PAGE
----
During the Great Recession, the pundits would say things like, “the 2nd quarter jobs numbers were disappointing. They were below projections.” They believe in these big, sprawling mega-models, folks, even though they’ve been wrong more often than right. They were honestly surprised and disappointed.

… and Wikimedia returned this after a search
for “economics art.” That place is wonderful.


Weather Models

The models used for weather forecasting are better than the economic jobs. They’ve been tinkered with and improved for decades against a mountain of good, hard data … and they still get it wrong sometimes.

Back in 2014, the National Weather Service (NWS) here in Alabama predicted that we might get a little snow, but “no significant accumulation” was expected in the Birmingham area. Everyone went to work or school as usual.

I was at a transmitter site when the snow started. When I saw how hard it was coming down, I locked up and sent my wife a text: let’s go. On my way to pick her up, our talk radio station was still saying, “the snow should end anytime now.” I called up and said, “guys, it ain’t stopping. The weather forecast is wrong.”

Using an ensemble of excellent, well-tested models, the NWS did the best job that they could. But we had thousands of people stranded in cars, kids stuck at school, folks unable to leave work. The models had blown it.

We just ain’t wired for this in Alabama.

To be fair to the NWS, they’ve warned us many times that their models aren’t as good at predicting snow in the Southeastern US. A number of things must happen in just the right way for us to get white stuff.

But the takeaway is this: if you stretch a model into an area where there’s a lot of uncertainty, or incomplete (or incorrect) data, it’s going to blow the prediction. (Ah.)

By the way: if you try to use weather forecasting as an example to a true AGW activist, oh, how he or she will howl! “It’s not the same thing, dunderhead! Moron! Doofuss!”

Sure. There are key differences between predicting global average temperatures and specific storm activity. But I can still make a valid point: if, after decades of refinement, we still can’t predict the weather with 100% accuracy, how in the world can you predict what average temperatures will be in 2050 or 2100?

You can’t. And — drum roll, please! — if the model is built on flawed assumptions, it won’t be accurate in any case.

OK, Wikimedia. This is getting silly.


Earth != Venus

Time to start wrapping this up. It’s too long already. But at the risk of stating the obvious, let me state the obvious: Earth ain’t Venus. To start with, our planet doesn’t have an atmospheric pressure of over 1,300 lbs per square inch. We also have a strong magnetic field, a large moon that creates tides in our huge oceans, a CO2 level of only .04% … and so on. (Again: see the discussion in “A Home For Life.”)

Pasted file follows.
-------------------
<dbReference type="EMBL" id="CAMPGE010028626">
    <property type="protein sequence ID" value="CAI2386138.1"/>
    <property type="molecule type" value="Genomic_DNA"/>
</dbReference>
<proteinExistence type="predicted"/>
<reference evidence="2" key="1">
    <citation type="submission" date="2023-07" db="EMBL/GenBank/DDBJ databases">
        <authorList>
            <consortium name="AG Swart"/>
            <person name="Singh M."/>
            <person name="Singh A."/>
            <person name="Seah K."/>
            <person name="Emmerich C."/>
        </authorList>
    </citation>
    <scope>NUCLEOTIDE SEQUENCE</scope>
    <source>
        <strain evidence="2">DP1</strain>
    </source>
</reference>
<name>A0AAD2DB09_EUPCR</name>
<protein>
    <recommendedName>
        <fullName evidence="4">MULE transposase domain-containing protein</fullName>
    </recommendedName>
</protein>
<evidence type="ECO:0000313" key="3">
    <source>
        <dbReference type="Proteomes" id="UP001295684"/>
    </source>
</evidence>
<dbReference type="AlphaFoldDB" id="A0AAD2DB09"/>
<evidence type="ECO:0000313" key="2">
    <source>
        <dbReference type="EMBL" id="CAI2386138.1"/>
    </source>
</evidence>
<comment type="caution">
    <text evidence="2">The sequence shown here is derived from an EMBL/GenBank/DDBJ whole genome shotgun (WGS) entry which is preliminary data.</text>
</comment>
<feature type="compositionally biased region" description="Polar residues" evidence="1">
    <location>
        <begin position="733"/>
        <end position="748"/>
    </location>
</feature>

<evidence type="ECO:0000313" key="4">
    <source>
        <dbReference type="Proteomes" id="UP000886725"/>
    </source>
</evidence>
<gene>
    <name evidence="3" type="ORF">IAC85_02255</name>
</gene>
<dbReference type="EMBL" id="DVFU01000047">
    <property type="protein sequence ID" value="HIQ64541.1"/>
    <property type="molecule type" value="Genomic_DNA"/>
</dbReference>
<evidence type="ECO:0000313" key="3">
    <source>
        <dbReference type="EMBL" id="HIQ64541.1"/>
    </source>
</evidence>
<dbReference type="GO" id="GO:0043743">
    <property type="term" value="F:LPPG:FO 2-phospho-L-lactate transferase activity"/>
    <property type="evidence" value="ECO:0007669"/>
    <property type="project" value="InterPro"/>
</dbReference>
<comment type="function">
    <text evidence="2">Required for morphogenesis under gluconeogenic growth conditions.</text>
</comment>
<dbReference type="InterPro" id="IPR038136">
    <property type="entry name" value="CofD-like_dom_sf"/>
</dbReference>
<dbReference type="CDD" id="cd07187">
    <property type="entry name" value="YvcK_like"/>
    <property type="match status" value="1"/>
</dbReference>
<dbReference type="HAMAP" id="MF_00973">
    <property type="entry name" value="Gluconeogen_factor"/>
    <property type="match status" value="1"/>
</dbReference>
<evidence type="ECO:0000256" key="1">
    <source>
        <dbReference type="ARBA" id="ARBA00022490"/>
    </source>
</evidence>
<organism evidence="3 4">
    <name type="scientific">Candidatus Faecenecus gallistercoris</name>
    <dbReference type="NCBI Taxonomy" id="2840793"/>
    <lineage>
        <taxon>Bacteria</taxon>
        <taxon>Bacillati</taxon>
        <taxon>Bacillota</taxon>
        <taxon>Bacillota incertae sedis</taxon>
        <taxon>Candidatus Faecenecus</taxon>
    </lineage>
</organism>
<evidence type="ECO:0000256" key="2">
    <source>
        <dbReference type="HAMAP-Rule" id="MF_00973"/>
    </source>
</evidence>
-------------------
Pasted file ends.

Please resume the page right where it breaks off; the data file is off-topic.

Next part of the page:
More importantly, Earth has biofeedback mechanisms that regulate the temperature. Our planet has lots of life that uses carbon dioxide.

Speaking from experience, AGW activists are always surprised to learn that there are plenty of good, solid scientific minds that disagree  with the Global Warming alarmists. (The oft-quoted “97% figure” is based on an amusing metric: “only those who agree with us are allowed to disagree.” But let’s press on.)

Dr. Roy Spencer of the University of Alabama in Huntsville is one well-known skeptic. His Website is highly recommended. He thinks that, even if Earth does get warmer, cloud patterns will change and will expose more of our planet’s surface to space, allowing more heat to be radiated.

One neat thing that I found at his Website is an article containing the image shown below. Earth has been “warm” before — like, during the middle ages. That’s when — and why — the Vikings colonized Greenland.


In Sum

Earth has not warmed as much as the alarmists have claimed that it would. That’s the bottom line. The article in Nature, referenced above, finally admits that.

Even if the Earth is warming, it’s more likely that the cause is not humans, but external influences (like solar output). Before I will allow the activists to wreck the economy, they need to do more work. Just saying, “Neil Degrasse Tyson believes it!” ain’t gonna get it. Sure, I respect Dr. Tyson, but … well, sorry. No.

Global Warming activists want this to be cut and dried; they claim that it’s settled science and that we’d better get cracking. Some are saying that it’s already too late.

Meanwhile, a guy with the Russian Academy of Sciences (and a totally unpronounceable name) has done a study that finds that, not only is the Earth not warming, long-term, we’re headed for another ice age. In fact, he says it has already begun! So much for “settled” science.

Before I say, “Nuff Zedd” on this one, two more links. My brother has also been looking at this for some years. His latest is called, “the Global Warming Hoax.” (Heh.) He makes a great point about CO2 and its ability to End The Word. Well worth the time. The second is the classic Watts Up With That. That’s the best all-around site for a balanced look at climate news.

Now: Nuff Zedd!